Herbert Marshall was a British actor who had an amazingly long career in Hollywood movies from the late 1920’s until the late 1960’s. He was born in London in 1890. He was a soldier in World War One and lost a leg in combat. He was leading man to some of the major actresses of their time, including Great Garbo, Bette Davis, Miriam Hopkins and Joan Crawford. He was especially terrific in “The Little Foxes” in 1941. His last movie was “The Third Day” in 1965 with George Peppard and Elizabeth Ashley.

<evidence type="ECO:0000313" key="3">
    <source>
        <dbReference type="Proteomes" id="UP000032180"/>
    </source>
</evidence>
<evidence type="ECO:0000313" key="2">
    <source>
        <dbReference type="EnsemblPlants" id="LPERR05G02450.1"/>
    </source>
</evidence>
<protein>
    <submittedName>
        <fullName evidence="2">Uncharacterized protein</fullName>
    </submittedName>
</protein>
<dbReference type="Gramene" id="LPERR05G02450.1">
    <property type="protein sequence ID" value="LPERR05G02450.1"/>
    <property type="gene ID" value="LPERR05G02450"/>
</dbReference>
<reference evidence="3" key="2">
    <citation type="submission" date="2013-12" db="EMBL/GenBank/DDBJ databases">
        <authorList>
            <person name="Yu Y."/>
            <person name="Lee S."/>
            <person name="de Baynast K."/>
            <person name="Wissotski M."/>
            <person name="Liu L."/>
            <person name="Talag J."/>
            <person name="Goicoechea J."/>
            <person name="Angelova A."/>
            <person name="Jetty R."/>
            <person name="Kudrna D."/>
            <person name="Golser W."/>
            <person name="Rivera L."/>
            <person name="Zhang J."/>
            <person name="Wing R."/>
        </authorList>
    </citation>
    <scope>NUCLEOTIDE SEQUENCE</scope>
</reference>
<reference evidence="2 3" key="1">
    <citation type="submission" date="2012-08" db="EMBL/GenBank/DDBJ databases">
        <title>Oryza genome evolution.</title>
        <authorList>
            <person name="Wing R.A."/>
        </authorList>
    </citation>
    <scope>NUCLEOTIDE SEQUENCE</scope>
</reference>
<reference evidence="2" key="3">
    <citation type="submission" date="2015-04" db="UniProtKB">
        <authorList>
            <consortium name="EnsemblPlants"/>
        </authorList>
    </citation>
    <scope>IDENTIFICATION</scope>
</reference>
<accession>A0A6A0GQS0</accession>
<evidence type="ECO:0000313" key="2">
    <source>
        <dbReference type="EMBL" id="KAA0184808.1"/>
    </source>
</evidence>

TCM overview:Urbane mature, British leading man whose good looks and finely modulated voice made him an ideal romantic lead. Marshall starred opposite such stars as Marlene Dietrich, in “Blonde Venus” (1932), and Greta Garbo, in “The Painted Veil” (1934), as well as in two Hitchcock films, “Murder” (1930) and “Foreign Correspondent” (1940). He proved an able opponent-husband to Bette Davis in “The Letter” (1940) and “The Little Foxes” (1941), both directed by William Wyler, and displayed a delightful flair for comedy in Ernst Lubitsch’s brilliant “Trouble in Paradise” (1932). The son of actors Percy F. Marshall and Ethel May Turner, he was married to actresses Edna Best (1928-1940) and Boots Mallory. Marshall lost a leg during WWI and his wooden replacement limb was known to trouble him considerably through the years.